What can one say about Colten Rastetter? Not a lot. He hails from Guttenberg (as most Rastetters do), graduated from Clayton Ridge High School and walked on at Iowa in 2015. He redshirted his freshman year and found himself behind Ron Coluzzi last season. His sole punt of the season (and his career) was during garbage time against Iowa State. That’s not a lot to go on. On the August 5th Media Day Kirk Ferentz had this to say about the kicking and punting competition:

“I'd say it's a coin toss at both spots. We'll let both positions compete. Colten was better at the end of spring than he was in the beginning. I think all of us would agree he's a better player than he was in April. But it's all about consistency now…”

Based on seniority, this should be Colten Rastetter’s job to lose. But…

WHILE YOU WAIT FOR THE OTHERS

RYAN GERSONDE (#90, Freshman, 6-4, 185 lbs., Marquette, Milwaukee, WI)

The last part of that answer about the kicking and punting competition was: 

“You know, Ryan's putting some pressure on [Rastetter], too, which is good. Competition makes everybody a little bit better.”

Enter Ryan Gersonde. You might remember him as the kid who moved to Australia at two years old, learned to punt by playing Australian Rules Football and graduated from Marquette University High School. Again, the fact that there’s a high school in Milwaukee named Marquette University is extremely confusing. He was only rated two stars by Rivals but the Kohl’s Kicking Camp was a little more generous, awarding him five stars and this evaluation:

Gersonde recently attended the 2016 National Scholarship Camp. He has all the tools to be one of the very best punters in high school. Gersonde flashes a powerful leg hitting multiple punts over 50 yards including a massive 68 yard punt in July of 2015. He graded out at the 5 star level since July of 2015. He is a lefty punter who has a D1 frame and can hit a D1 punt. Gersonde is a punter worth looking at because of his upside and potential. He has some rare qualities that should make him attractive to college coaches.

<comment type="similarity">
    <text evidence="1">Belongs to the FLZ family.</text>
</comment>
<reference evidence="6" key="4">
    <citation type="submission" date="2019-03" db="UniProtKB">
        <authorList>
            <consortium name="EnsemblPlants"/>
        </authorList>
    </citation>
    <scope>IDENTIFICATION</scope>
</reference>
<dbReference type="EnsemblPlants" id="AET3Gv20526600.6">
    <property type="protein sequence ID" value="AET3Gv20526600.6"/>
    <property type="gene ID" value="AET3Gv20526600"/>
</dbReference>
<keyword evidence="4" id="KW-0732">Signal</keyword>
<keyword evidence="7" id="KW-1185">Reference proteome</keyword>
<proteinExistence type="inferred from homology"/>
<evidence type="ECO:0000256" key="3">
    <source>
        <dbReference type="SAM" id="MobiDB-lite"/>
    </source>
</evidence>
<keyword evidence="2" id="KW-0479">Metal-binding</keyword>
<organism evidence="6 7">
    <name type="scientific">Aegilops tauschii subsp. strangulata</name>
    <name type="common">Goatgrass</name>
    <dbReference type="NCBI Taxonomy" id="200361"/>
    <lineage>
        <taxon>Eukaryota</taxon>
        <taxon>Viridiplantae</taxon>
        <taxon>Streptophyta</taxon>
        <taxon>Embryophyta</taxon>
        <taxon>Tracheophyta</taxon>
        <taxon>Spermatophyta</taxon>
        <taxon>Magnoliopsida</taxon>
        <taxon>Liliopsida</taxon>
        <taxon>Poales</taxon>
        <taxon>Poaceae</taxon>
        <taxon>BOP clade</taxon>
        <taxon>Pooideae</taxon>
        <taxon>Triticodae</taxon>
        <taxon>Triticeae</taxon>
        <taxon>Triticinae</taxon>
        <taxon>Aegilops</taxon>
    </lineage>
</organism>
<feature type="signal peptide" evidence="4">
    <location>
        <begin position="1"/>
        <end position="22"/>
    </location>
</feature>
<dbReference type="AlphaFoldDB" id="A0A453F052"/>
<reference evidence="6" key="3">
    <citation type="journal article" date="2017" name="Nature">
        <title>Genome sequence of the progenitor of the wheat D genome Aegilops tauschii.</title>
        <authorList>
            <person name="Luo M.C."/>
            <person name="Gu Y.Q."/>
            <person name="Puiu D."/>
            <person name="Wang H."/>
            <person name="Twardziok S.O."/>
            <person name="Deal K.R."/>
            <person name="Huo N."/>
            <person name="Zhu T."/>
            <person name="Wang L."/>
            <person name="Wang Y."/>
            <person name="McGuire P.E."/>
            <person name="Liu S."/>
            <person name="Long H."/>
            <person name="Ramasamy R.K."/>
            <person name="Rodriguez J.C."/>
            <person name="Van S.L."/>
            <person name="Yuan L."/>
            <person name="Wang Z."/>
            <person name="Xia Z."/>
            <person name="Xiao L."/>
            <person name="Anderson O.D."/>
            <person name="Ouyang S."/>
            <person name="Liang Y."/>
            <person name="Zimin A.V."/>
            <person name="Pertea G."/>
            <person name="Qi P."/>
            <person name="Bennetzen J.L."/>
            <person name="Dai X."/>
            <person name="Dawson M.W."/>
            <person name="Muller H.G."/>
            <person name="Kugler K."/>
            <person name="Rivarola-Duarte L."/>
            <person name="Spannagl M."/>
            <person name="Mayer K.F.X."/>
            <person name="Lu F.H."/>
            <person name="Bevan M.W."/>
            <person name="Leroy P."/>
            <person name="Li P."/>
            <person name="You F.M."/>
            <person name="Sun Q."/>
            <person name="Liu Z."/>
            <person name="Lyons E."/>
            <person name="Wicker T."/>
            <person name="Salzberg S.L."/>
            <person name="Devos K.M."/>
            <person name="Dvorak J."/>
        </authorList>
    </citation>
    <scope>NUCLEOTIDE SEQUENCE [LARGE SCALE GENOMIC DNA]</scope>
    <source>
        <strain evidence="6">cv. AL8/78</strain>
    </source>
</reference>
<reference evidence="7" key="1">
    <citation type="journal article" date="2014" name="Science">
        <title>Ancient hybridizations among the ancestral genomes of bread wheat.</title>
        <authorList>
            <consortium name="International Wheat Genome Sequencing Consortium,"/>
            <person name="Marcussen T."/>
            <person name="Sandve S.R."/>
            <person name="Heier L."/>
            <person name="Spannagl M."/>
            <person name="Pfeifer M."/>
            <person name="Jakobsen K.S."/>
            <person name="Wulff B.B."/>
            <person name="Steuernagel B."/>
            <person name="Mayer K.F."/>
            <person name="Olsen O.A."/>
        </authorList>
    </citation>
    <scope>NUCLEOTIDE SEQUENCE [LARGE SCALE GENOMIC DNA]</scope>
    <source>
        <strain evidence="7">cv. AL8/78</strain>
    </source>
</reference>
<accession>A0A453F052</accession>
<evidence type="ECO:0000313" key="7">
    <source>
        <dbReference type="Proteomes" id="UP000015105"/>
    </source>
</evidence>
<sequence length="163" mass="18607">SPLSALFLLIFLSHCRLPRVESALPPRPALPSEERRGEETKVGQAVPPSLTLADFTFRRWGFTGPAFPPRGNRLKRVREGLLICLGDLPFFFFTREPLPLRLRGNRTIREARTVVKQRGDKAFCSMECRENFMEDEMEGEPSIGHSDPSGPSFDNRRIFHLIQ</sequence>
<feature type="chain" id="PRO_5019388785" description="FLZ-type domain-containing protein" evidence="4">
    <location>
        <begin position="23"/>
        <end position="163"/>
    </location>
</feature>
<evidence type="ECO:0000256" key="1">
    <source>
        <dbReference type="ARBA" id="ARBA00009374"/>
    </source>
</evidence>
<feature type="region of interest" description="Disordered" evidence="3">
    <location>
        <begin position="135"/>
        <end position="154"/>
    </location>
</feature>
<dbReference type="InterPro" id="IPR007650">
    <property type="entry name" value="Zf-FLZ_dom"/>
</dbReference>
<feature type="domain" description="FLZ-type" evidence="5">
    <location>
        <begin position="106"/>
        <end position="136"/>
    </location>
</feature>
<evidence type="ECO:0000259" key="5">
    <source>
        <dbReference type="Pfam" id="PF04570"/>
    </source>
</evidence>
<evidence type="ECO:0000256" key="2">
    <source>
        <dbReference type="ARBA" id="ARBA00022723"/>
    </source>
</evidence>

Gersonde made a nice homemade highlight film showcasing his directional, rugby and pooch punting:

It’s unrealistic to assume that Gersonde has a leg up (no pun intended...or no “punt” intended lol) on the competition because he’s a scholarship player with a high rating from a kicking camp. Especially when Ferentz has historically given deference to walk-ons that have been with the program longer. Rastetter and Gersonde will get a fair shake and it wouldn’t be surprising if both players saw time during the non-conference slate. It also wouldn’t be surprising if Gersonde eventually surpasses his elder and is your starting punter by October 7th.  

MIGUEL RECINOS (#91, Junior, 6-1, 192 lbs., Mason City, Mason City, IA)

Going back to the narrative that developed last season, Miguel Recinos is considered Iowa’s “long range” threat.  The walk-on from Mason City didn’t see any action in 2015 and only converted 1/3 attempts last season, with the sole make being from 47-yards out. Recinos being labeled the long distance kicker is somewhat odd as his 50-yard attempt against Minnesota didn’t even make it out of the end zone. Chances are if Duncan is actually given the opportunity to kick a long field goal and shows some consistency, Recinos might take a permanent backseat.

CALEB SHUDAK (#94, Freshman (RS), 5-11, 175 lbs., Lewis Central, Council Bluffs, IA)

Shudak didn’t have any scholarship offers but was receiving interest from Iowa State and IWCC before walking on at Iowa. His father, Jeff Shudak, was a kicker for Iowa State in the late 1980’s and has been training Caleb to kick since he was a kid. Kohl’s Kicking Camp gave him a five-star rating and had this to say:

Shudak is an explosive kicker who won the Southern Showcase KO competition and KO charting phase of camp in May of 2015. He can KO with anyone in the nation. His FG are solid and will continue to get better off the ground. His Dad is a former D1 kicker and Shudak should be able to play at the D1 level as a kicker. He has top 10 leg talent in the 2016 class and had a strong Scholarship Camp in July 2015.

If Keith Duncan and Miguel Recinos are battling it out for number one and both are talented enough to start, it’s safe to assume the loser of the battle will be a solid #2. If that’s the case, Shudak is safely in third string territory.